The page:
Food

Clean Slate

We’ve just gotten a new fridge. What’s the smartest way to organize it?

A beautiful display of fruit.
Photo illustration by Slate. Photo by Getty Images Plus.

The Pickle, a food and cooking advice column, was written by The Art of Gay Cooking author Daniel J. Isengart. You can follow all of his work at his website.

I am one of those “I don’t cook” people you find so puzzling. I live in a big city and don’t generally invite people over to my small apartment, but Sunday brunch feels like something even I can manage. My question: What brunchy dish has the best “easy to make” to “impressive to behold and taste” ratio?

By definition, brunch is a toss-up between breakfast and lunch, which means a leisurely extended meal that goes from sweet to savory. Three separate dishes are the minimum you should serve forth, but more variety won’t really be necessary if your selection is well-curated. Here is what I propose: a fruit macédoine, a quark mousse, and cheddar and scallion scones with bresaola (cured beef). That’s right: no pancakes and bacon; no bagels, lox, and cream cheese; no home fries; no frittata; no quiche.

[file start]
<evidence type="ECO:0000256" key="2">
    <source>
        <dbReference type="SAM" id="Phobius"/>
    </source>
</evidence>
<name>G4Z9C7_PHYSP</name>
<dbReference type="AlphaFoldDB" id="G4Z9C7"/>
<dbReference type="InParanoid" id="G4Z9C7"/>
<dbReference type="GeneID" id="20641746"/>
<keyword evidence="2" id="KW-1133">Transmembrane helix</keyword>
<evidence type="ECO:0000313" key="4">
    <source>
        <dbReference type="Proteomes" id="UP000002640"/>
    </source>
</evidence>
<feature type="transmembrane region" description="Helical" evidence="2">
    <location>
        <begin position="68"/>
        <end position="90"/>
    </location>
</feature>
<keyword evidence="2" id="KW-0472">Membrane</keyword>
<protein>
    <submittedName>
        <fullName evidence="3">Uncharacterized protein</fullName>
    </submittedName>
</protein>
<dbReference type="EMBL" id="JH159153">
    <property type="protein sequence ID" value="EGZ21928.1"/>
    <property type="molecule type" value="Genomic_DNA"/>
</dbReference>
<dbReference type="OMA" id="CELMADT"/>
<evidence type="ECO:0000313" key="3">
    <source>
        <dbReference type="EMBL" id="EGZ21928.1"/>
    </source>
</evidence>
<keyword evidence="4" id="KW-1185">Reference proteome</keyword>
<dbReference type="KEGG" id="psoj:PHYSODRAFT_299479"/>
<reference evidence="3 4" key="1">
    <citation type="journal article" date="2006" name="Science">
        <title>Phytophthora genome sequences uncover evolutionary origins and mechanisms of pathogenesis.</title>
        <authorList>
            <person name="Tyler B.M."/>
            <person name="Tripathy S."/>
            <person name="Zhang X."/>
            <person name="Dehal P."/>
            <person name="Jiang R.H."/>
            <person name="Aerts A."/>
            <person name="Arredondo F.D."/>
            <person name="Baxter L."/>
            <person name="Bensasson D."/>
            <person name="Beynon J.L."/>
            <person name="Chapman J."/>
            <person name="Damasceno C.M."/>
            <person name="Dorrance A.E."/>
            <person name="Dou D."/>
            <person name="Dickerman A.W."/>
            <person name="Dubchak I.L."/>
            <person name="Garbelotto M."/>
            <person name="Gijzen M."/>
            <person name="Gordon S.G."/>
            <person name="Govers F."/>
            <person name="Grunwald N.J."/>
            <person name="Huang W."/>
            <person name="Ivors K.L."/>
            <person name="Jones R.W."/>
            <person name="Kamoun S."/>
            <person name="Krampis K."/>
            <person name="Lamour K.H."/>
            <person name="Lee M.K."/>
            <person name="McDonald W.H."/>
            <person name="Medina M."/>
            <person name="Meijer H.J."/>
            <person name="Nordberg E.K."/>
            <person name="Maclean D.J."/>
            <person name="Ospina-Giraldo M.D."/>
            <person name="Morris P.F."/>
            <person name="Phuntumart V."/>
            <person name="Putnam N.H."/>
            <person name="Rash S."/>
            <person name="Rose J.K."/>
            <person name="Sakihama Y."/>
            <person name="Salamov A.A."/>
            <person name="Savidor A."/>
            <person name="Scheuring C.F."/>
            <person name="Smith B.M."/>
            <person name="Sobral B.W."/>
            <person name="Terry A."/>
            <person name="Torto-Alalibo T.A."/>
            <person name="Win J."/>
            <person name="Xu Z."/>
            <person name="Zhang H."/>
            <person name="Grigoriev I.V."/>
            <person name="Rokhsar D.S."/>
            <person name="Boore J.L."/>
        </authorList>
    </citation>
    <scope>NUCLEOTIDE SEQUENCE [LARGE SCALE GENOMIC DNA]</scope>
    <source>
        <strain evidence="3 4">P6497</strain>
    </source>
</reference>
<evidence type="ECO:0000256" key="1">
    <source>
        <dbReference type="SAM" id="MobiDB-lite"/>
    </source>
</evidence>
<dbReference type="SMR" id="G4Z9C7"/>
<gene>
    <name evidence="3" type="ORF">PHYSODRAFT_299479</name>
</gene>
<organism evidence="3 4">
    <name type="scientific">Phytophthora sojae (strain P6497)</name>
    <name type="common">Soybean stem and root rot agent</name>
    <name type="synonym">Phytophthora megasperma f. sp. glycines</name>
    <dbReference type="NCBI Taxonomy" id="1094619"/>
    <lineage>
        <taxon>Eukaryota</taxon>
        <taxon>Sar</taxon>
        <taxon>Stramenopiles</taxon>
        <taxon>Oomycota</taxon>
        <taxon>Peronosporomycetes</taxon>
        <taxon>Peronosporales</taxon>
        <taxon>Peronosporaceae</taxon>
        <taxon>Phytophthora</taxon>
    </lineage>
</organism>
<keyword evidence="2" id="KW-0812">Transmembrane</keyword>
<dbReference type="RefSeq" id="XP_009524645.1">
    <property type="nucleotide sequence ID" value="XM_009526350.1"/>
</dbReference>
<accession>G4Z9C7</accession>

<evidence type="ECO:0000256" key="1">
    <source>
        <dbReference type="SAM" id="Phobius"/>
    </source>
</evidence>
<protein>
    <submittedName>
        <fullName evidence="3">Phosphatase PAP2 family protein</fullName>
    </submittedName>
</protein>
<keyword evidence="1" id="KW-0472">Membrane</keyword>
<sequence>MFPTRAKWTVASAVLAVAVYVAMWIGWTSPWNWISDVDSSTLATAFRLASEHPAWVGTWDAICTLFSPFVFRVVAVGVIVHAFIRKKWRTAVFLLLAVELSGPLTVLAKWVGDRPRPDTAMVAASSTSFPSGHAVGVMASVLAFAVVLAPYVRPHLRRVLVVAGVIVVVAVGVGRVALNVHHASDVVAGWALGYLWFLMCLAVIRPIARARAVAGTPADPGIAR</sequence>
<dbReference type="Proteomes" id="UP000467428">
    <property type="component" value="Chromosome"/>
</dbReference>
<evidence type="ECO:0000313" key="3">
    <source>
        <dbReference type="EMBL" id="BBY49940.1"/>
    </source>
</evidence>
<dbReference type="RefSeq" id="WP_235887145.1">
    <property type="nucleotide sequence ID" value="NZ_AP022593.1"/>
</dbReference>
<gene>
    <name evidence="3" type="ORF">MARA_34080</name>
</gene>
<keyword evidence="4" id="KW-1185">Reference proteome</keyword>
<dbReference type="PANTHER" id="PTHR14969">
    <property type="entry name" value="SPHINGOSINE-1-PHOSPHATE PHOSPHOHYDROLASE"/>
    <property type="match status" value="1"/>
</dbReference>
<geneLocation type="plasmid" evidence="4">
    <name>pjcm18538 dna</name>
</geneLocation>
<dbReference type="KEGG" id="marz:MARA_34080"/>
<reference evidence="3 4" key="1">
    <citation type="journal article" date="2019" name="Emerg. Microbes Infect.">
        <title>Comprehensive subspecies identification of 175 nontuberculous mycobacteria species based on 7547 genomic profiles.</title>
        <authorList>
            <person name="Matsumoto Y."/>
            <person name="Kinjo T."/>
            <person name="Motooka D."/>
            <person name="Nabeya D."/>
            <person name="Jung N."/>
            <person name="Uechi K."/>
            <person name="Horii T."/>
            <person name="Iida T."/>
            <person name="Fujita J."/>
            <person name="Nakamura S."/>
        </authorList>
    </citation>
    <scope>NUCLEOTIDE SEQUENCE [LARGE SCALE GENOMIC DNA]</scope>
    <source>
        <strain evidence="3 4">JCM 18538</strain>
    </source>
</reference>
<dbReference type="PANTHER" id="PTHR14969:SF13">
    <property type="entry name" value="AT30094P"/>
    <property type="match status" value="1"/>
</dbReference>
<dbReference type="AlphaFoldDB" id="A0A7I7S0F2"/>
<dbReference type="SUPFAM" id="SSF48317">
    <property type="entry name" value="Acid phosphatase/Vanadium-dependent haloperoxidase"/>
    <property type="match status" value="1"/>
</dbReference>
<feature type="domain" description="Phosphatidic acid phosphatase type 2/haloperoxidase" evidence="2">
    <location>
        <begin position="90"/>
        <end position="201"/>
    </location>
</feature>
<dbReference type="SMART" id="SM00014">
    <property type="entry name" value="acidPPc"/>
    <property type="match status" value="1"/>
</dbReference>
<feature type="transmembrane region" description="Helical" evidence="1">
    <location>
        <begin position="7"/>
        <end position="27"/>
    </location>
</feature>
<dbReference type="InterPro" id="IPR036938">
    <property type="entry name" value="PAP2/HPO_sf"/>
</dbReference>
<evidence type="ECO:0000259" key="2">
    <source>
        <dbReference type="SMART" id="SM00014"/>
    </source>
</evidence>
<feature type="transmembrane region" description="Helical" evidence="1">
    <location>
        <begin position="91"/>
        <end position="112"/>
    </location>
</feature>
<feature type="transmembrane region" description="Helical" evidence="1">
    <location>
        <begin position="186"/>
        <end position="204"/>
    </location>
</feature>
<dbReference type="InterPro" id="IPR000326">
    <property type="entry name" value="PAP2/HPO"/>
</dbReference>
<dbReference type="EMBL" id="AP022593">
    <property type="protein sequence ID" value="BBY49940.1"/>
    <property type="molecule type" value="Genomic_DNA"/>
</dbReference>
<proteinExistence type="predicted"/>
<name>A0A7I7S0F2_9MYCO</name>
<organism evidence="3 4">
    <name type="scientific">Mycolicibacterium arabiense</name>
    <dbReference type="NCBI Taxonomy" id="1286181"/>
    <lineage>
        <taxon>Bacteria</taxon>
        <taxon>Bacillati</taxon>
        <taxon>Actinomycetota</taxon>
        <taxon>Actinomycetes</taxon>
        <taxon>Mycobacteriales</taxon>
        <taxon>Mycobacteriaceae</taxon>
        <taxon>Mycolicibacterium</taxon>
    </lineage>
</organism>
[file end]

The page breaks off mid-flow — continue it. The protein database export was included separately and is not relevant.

When I accepted my first job as a private chef in the Hamptons, my original job description included the task of preparing breakfast, and I remember how my client proposed that all I would need to do is get fresh bagels with all the trimmings and “put out some fruit.” My interpretation of the latter was a fruit macédoine, a salad of finely diced fruit. It should contain at least five kinds of fruit and berries, peeled and diced to cubes no larger than ½ inch wide, preferably smaller. The trick is that you should never mix them, but instead pile them on top of each other, going from light and firm to dark and fragile. That way, the salad stays fresh longer and looks prettier: melons, apples, and pears (the latter two drizzled with lemon juice to prevent discoloration) on the bottom; topped by peaches, apricot, or mangoes; followed by strawberries, kiwis, plums, and grapes (which must be seedless or seeded, and halved); and finally, whole raspberries and blueberries. I never use bananas, finding them too dominating. Trust me, it’s always a hit, and looks like a bowl of jewels.